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Mon, Jan 22, 2018, noon: Narayan Sastry

Conjoint developmental trajectories of young adult substance use

Publication Abstract

Jackson, K.M., K.J. Sher, and John E. Schulenberg. 2008. "Conjoint developmental trajectories of young adult substance use." Alcoholism: Clinical and Experimental Research, 32(5): 723-737.

Background. Despite the prominence of comorbidity among substances and the recent attention focused on trajectory-based approaches to characterizing developmental change, little research in the substance use field has simultaneously considered both course and comorbidity. Methods. Using nationally representative panel data from the Monitoring the Future Project (MTF; n = 32,087; 56% female; 82% Caucasian), we identified developmental courses of heavy drinking, smoking, and marijuana use using 4 waves of data spanning ages 18 to 26 in a multi-cohort young adult sample. Comorbidity was examined by cross-classifying group membership in substance use trajectories. Finally, the extent to which risk factors (sex, race, alcohol expectancies, delinquency, sensation seeking, depressive affect, religiosity, academic achievement, and parent education) accounted for combinations of comorbidity that occurred at a rate greater than chance was examined. Results. For each substance, we identified 4 courses of substance use that were largely consistent with those found in the literature (chronic high use, late-onset use, developmentally limited use, and low-use), with a fifth moderate smoking group. Heavy drinking, smoking, and marijuana use were each highly associated, and distinct patterns of comorbidity were evident, with greatest agreement along the diagonal. All risk factors explained comorbidity to some degree, with delinquency, sensation seeking, alcohol expectancies, and religion in particular predicting combinations of comorbidity that were characterized by early onset and chronic high use. Conclusions. Cross-substance trajectory concordance was high, with parallel changes in substance use over emerging adulthood. This suggests similar developmental timing of use, perhaps due to the experience of developmental transitions that have a common influence on use of different substances. Prediction of combinations of comorbidity characterized by early onset and persistently high use suggests that to some extent, individuals use multiple substances because of a common vulnerability to each, rather than directional relations among substances (e.g., cross-tolerance, cueing).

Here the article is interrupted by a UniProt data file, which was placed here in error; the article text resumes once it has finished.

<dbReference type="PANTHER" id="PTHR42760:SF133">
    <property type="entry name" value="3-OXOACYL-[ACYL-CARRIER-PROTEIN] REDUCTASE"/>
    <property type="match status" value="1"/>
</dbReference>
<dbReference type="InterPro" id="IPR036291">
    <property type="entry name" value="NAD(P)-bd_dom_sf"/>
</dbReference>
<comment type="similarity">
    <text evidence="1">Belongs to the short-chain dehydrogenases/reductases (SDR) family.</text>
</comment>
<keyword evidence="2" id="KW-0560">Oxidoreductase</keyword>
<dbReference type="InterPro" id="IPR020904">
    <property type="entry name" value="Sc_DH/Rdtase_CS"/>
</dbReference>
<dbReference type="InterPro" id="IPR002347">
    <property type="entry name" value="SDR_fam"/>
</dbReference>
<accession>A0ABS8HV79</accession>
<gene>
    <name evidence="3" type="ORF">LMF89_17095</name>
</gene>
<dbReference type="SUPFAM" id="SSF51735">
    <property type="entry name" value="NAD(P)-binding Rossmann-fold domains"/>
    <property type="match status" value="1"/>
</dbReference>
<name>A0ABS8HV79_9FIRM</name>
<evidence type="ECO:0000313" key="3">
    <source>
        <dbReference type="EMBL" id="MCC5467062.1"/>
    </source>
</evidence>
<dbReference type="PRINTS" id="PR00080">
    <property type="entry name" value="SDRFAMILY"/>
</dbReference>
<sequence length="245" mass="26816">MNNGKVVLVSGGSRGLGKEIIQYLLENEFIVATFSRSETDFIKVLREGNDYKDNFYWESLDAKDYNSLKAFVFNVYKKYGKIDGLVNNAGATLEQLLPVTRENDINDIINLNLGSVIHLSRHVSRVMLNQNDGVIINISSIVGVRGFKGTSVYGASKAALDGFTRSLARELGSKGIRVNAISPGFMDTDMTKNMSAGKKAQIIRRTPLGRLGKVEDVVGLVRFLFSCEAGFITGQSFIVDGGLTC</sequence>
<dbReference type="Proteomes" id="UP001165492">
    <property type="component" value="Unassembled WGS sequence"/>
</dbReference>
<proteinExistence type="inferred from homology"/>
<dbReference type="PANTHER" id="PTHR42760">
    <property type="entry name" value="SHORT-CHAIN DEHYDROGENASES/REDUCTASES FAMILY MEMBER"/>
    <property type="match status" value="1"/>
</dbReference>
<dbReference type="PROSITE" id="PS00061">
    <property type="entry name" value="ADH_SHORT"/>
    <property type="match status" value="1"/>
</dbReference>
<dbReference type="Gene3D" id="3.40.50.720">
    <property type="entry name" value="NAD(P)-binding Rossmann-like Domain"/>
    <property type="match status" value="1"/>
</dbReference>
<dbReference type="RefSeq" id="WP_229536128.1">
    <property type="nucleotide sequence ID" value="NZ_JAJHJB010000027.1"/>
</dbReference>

DOI:10.1111/j.1530-0277.2008.00643.x (Full Text)

PMCID: PMC2705997. (Pub Med Central)

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